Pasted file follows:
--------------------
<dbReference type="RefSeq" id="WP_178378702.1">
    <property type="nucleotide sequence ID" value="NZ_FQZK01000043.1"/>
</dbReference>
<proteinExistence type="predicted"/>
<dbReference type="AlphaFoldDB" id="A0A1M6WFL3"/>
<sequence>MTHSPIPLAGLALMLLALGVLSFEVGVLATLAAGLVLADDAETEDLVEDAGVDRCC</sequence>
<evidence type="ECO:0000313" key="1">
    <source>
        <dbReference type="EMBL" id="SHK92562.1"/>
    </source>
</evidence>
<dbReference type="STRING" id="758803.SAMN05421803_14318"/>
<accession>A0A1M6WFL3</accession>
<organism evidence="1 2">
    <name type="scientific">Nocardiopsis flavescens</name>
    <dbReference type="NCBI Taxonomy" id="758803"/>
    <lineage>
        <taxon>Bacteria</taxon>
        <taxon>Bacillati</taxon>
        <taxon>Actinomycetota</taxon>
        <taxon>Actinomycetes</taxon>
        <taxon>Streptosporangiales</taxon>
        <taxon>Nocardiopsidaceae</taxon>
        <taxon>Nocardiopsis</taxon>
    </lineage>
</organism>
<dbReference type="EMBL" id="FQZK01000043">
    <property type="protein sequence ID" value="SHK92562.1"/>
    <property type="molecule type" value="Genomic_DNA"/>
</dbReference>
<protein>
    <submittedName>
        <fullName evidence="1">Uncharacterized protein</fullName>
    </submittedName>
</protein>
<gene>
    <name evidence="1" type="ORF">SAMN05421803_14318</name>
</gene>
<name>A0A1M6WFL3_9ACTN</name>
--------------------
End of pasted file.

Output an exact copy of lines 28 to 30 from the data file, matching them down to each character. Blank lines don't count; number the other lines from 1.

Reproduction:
    <property type="protein sequence ID" value="SHK92562.1"/>
    <property type="molecule type" value="Genomic_DNA"/>
</dbReference>